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Lansing, Kansas

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Lansing, Kansas

Lansing, Kansas
Lansing Correctional Facility, 2009
Lansing Correctional Facility, 2009
Motto: "The City with a Future"
Location of Lansing in Kansas.
Location of Lansing in Kansas.
Country United States
State Kansas
County Leavenworth
Incorporated 1959
 • Mayor Gene Kirby
 • City Administrator Mike Smith
 • Total 12.50 sq mi (32.37 km2)
 • Land 12.39 sq mi (32.09 km2)
 • Water 0.11 sq mi (0.28 km2)  0.88%
Elevation 846 ft (258 m)
Population (2010)[2]
 • Total 11,265
 • Estimate (2012[3]) 11,591
 • Density 909.2/sq mi (351.0/km2)
Time zone CST (UTC-6)
 • Summer (DST) CDT (UTC-5)
ZIP code 66043
Area code(s) 913
FIPS code 20-38650[4]
GNIS feature ID 0478431[5]

Lansing is a city situated along the Missouri River in the eastern part of Leavenworth County, located in northeast Kansas, in the Central United States. As of the 2010 census, the city population was 11,265.[6] It is the second most populous city of Leavenworth County and is a part of the Kansas City metropolitan area.

The Lansing Correctional Facility (formerly the Kansas State Penitentiary), which includes the state's main maximum-security prison, is located in Lansing. Perry Edward Smith and Richard Eugene Hickock, the subjects of In Cold Blood, were hanged at the prison on April 14, 1965.

Most recently, Lansing was ranked 88 in the top 100 of Money Magazine's 2007 list of best places to live.[7]


Lansing is named for James Lansing, a pioneer settler.[8] Formerly William Lansing Taylor, James changed his name upon his enlistment in 1862 as a hospital steward in the 7th Kansas Cavalry. Following the Civil War, he earned a position at the new state penitentiary in Kansas as a hospital steward. He later resigned and opened a general mercantile store, which held the post office and an apothecary business, in the area called “Town of Progress”. “Doc Lansing”, as he became known, and his friend John C. Schmidt became co-owners of 90 acres (360,000 m2) of land that was platted into town lots in 1878; they named the area “Town of Lansing”. Lansing did not become an incorporated city until 1959.[9]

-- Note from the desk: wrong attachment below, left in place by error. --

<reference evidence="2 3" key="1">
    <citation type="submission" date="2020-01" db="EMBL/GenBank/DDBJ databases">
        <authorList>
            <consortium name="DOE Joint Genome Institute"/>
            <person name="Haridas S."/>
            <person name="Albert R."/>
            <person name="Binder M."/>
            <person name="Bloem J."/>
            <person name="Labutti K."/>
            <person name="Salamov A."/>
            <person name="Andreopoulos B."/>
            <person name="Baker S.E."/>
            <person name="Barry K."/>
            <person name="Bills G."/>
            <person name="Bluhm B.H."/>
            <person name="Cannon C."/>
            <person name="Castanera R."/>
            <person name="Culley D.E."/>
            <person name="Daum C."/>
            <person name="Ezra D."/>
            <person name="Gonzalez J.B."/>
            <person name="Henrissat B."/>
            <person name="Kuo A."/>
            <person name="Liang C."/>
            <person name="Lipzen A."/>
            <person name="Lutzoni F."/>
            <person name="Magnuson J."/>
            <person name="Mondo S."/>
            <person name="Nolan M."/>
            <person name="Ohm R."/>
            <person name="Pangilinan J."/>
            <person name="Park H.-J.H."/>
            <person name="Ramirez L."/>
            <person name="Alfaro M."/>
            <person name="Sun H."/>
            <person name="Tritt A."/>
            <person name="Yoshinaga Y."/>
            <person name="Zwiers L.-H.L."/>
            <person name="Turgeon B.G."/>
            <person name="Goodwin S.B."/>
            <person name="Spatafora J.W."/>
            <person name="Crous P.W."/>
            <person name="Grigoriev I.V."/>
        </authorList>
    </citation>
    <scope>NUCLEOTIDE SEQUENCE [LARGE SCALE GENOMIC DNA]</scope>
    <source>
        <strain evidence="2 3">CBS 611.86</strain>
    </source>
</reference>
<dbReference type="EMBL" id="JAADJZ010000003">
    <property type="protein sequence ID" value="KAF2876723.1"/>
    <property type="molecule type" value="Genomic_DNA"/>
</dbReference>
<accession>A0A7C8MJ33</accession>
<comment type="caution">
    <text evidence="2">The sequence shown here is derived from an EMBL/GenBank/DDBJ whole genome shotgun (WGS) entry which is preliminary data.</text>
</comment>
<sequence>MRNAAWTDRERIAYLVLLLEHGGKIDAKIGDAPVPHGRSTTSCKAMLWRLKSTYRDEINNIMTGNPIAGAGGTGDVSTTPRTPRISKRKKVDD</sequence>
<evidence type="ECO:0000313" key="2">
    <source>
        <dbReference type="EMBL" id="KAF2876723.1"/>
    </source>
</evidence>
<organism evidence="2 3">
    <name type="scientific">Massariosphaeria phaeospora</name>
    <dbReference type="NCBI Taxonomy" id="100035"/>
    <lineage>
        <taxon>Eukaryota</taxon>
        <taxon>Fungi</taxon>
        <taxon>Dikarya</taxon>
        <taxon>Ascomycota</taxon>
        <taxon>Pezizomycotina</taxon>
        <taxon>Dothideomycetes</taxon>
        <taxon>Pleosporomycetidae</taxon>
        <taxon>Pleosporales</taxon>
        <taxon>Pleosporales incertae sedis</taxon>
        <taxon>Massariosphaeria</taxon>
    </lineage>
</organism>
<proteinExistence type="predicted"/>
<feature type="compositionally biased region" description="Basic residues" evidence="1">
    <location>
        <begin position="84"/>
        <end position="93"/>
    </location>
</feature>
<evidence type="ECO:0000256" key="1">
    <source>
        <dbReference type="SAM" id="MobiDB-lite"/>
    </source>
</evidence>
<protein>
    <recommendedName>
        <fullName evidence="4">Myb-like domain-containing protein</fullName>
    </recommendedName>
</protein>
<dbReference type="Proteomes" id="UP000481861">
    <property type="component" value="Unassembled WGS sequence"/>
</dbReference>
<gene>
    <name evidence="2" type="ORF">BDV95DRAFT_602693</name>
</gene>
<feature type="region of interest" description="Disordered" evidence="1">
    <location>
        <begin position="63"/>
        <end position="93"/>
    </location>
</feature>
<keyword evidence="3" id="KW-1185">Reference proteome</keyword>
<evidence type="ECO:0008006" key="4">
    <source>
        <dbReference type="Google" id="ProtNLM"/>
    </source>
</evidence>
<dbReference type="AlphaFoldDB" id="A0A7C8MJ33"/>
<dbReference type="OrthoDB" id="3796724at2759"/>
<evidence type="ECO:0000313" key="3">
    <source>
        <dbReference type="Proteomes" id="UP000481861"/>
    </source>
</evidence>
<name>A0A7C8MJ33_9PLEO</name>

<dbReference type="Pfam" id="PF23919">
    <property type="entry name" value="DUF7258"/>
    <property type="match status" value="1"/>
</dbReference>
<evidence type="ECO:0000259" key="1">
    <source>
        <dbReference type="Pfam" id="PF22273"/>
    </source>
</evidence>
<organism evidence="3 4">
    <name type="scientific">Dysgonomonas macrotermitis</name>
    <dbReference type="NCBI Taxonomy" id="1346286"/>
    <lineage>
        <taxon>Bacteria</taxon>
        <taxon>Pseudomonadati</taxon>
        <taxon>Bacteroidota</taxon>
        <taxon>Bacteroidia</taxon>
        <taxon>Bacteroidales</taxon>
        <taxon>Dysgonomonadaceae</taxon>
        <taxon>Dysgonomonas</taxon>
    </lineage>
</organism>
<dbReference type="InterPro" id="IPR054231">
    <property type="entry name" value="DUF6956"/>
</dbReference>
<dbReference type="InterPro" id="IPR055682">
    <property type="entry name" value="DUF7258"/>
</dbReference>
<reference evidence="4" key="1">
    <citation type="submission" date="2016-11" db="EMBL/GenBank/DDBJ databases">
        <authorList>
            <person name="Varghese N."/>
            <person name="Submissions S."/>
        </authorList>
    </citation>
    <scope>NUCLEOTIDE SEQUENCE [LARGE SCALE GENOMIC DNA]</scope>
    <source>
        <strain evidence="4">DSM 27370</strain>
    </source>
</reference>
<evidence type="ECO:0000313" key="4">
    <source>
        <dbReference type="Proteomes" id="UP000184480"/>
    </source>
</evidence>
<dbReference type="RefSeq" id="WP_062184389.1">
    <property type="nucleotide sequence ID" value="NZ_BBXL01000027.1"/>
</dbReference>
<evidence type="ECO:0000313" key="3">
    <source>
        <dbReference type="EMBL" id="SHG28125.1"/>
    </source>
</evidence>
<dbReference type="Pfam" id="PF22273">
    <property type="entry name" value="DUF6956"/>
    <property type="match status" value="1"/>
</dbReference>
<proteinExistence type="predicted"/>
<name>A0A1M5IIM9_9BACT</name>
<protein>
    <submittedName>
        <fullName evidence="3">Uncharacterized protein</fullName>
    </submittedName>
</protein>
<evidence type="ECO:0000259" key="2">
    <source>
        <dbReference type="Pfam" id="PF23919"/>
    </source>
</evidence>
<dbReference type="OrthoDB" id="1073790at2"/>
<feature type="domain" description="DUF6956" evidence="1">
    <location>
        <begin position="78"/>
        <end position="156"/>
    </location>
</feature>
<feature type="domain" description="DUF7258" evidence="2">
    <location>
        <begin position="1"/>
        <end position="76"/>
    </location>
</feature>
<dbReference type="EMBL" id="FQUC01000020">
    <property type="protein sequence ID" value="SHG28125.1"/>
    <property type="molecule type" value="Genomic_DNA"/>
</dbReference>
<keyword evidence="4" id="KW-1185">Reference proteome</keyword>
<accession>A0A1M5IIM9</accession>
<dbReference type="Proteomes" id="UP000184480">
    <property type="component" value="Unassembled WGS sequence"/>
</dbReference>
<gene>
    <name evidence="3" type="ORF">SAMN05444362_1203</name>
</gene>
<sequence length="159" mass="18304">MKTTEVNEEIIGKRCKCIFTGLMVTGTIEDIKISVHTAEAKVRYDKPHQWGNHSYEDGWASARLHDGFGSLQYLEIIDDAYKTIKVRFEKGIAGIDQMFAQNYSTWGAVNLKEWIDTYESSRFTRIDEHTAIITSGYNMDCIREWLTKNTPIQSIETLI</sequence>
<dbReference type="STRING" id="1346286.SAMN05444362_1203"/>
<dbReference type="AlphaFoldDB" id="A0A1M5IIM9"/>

The Kansas State Penitentiary, later renamed the Lansing Correctional Facility in 1990, was authorized by the Kansas Constitution in 1859; it is the state's largest and oldest facility for detention and rehabilitation of male adult felons.[9] With the opening of the coal mine at the prison the town became an important shipping point for this product.[10]


Lansing is located at (39.248689, -94.891880).[11] The city is situated along the western bank of the Missouri River which also marks the Kansas-Missouri state border. It is bordered by the city of Leavenworth to the north; Kansas City is less than a half hour to the southeast. U.S. Route 73 passes through the city.

According to the United States Census Bureau, the city has a total area of 12.50 square miles (32.37 km2), of which, 12.39 square miles (32.09 km2) is land and 0.11 square miles (0.28 km2) is water.[1]


The climate in this area is characterized by hot, humid summers and generally mild to cool winters. According to the Köppen Climate Classification system, Lansing has a humid subtropical climate, abbreviated "Cfa" on climate maps.[12]


2010 census

As of the census[2] of 2010, there were 11,265 people, 3,180 households, and 2,496 families residing in the city. The population density was 909.2 inhabitants per square mile (351.0/km2). There were 3,371 housing units at an average density of 272.1 per square mile (105.1/km2). The racial makeup of the city was 80.2% White, 13.2% African American, 0.8% Native American, 2.0% Asian, 0.1% Pacific Islander, 0.8% from other races, and 2.8% from two or more races. Hispanic or Latino of any race were 5.1% of the population.

There were 3,180 households of which 41.9% had children under the age of 18 living with them, 62.4% were married couples living together, 11.8% had a female householder with no husband present, 4.3% had a male householder with no wife present, and 21.5% were non-families. 18.1% of all households were made up of individuals and 6.7% had someone living alone who was 65 years of age or older. The average household size was 2.79 and the average family size was 3.15.